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This is a discussion on Jealousy? within the Horse Training forums, part of the Training Horses category

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    04-20-2008, 11:32 AM

Help! My mare Haley (alpha horse) is having major jealousy problems. Short background: We had two horses; the older gelding died in Dec 2007. After much searching, we ended up purchasing two new horses (full-siblings; an 8-yr old gelding and a 6-yr old mare). We brought the gelding home, but the mare has never been trailered or ridden. She will arrive in a few days after she masters loading in a trailer. Haley was delighted to see the new gelding and made good progress with the new gelding (he is now in the next paddock over). All was well until Haley saw us give him attention. She is now ballistic whenever we touch the gelding. She will swing around and try to kick us (and know it is not just a threat). As long as I go out and ignore the other horse completely, Haley is normal, but if I look at the other horse, or heaven forbid, touch him, her ears go back, she flips her rear towards me and tries to kick. Then she gets mad because I stand my ground, so she then goes bucking and galloping around the paddock. Any suggestions?
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    04-20-2008, 11:34 AM
Keep standing your ground... she's trying to place herself above you on the pecking order, which is a big no-no.
    04-20-2008, 11:52 AM
Thanks for the quick response. I had wondered if this was a territorial issue rather than a behavioral issue. Haley is a 6-yr old cutting horse champ that I am retraining as a hunter. She has had a number of issues that we are working out. The only way that I could safely enter the paddock to feed her last night was with the lunge whip. I did have to threaten with it a few times, but she does respect it. When we first got her, this was the only way to safely enter her stall to feed, but she quickly learned (2-3 days) that trying to kick was defeating her goal.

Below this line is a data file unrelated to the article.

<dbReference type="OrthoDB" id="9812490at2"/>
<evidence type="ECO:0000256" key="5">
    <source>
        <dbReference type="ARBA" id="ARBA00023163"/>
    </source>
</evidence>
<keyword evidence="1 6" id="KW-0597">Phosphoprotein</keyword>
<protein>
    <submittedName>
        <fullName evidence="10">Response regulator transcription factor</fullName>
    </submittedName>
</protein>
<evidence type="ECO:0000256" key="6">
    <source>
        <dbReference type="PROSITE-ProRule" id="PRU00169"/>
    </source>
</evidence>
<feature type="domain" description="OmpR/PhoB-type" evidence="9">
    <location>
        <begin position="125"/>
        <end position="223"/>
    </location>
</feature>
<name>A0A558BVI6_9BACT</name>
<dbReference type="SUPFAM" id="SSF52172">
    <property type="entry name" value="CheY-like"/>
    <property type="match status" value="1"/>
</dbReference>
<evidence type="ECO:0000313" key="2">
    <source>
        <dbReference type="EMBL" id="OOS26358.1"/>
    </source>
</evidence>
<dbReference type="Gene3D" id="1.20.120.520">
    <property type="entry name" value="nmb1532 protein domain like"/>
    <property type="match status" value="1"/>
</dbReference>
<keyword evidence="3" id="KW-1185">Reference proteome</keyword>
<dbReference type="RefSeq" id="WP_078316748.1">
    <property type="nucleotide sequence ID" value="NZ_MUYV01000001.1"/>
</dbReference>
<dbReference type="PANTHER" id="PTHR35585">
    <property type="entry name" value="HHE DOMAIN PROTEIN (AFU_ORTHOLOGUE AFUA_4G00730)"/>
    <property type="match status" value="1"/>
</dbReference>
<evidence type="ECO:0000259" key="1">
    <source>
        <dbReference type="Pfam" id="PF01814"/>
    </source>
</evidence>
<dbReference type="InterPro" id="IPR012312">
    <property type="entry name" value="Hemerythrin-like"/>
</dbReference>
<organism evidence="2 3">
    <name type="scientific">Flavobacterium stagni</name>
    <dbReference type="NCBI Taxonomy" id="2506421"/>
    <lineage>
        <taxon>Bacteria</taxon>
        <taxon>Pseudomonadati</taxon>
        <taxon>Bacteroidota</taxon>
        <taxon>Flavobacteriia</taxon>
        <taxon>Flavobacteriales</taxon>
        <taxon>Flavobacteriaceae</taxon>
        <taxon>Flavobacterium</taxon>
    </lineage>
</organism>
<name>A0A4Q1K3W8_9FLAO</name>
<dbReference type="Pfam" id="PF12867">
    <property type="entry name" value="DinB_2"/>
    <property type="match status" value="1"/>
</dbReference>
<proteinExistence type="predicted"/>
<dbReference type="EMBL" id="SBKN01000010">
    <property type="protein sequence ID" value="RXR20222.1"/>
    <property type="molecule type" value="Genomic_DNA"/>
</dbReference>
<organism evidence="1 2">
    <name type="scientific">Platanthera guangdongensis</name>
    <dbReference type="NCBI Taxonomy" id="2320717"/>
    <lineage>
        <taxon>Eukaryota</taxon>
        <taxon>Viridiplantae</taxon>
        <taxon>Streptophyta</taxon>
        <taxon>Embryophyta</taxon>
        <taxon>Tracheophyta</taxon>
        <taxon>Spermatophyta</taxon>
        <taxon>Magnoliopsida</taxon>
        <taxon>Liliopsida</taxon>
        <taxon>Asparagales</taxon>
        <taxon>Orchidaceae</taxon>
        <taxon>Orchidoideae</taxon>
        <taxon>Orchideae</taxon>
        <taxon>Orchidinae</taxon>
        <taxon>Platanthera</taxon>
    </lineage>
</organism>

04-20-2008, 12:06 PM
No problem! Sorry I can't help more... that is an odd situation but I'm sure our other board members will be able to help! It's certainly not uncommon; I just personally haven't had to deal with such an extreme case before.
Best of luck, I'm sure it won't be long before others come along with some wonderful advice.
    04-20-2008, 03:45 PM
Throw your horse in the round pen and every time she even show s a sign of working on you, make her run. She's got some respect issues and she needs to get over that.
She's going to have to learn that acting the way she's been acting is a lot more work for her and she'll stop. Once owned a mare who had some issues and this works like a charm.

Keep us posted.
    04-20-2008, 07:52 PM
Well, I am now experiencing new behaviors! I decided that since I know the owner of these horses (no new horses have been to her barn and none have been off the property in over 30 days) that I would go ahead and see what happened when opened the area between the paddocks so that they could have access to each other. What a shock! Haley had been the "prima dona" at the barn she was foaled in and in the barn she lived in from age 1-5. She was adjusting to being a normal horse at our barn, but my other gelding was not an alpha at all, so Haley was still #1 in their herd. She has always been an angel as soon as you put her halter on or have her under saddle.

Well, Haley advanced toward the new gelding (Thunder) to establish her dominance, and Thunder told her that she was quite mistaken. She has yet to submit to him, but now, when she tries to stop moving, he starts following her until he has her running again. She is now so confused! For the first time in her life, she has found a horse who will not back down to her. Instead of trying to dominate me, she is now on the run from Thunder and looking to me for protection. Needless to say, Thunder is calm and cool, and Haley is hot and sweaty. Thunder may have solved the problem.
    04-20-2008, 10:26 PM
Haha that is good that he helped put her in her place ...

I was going to suggest lettering her out with the other out with the other horse but you already did that. (great minds think alike)

Good luck! :)
    04-21-2008, 04:53 AM
Lol bet she didnt see that comeing
    04-21-2008, 07:44 AM
You just described how you should treat your horse to be the dominint member of your herd. Watch how he makes her move and use that in your dealings with them. The head horse will make the others "MOVE"
    04-21-2008, 10:17 AM
Thanks everybody! I agree it was a wonderful vision of herd behavior. This is one reason why I love the forums. I knew what I should do and was working it out, but this forum gave me that extra push and confidence that we all need sometimes

I will keep ya'll posted...leaving now to go work on teaching the 6-yr old to load so we can bring her home (and Haley can experience a new frustration...the new mare is at the bottom of the pecking order, BUT she is Thunder's pair buddy. 8)

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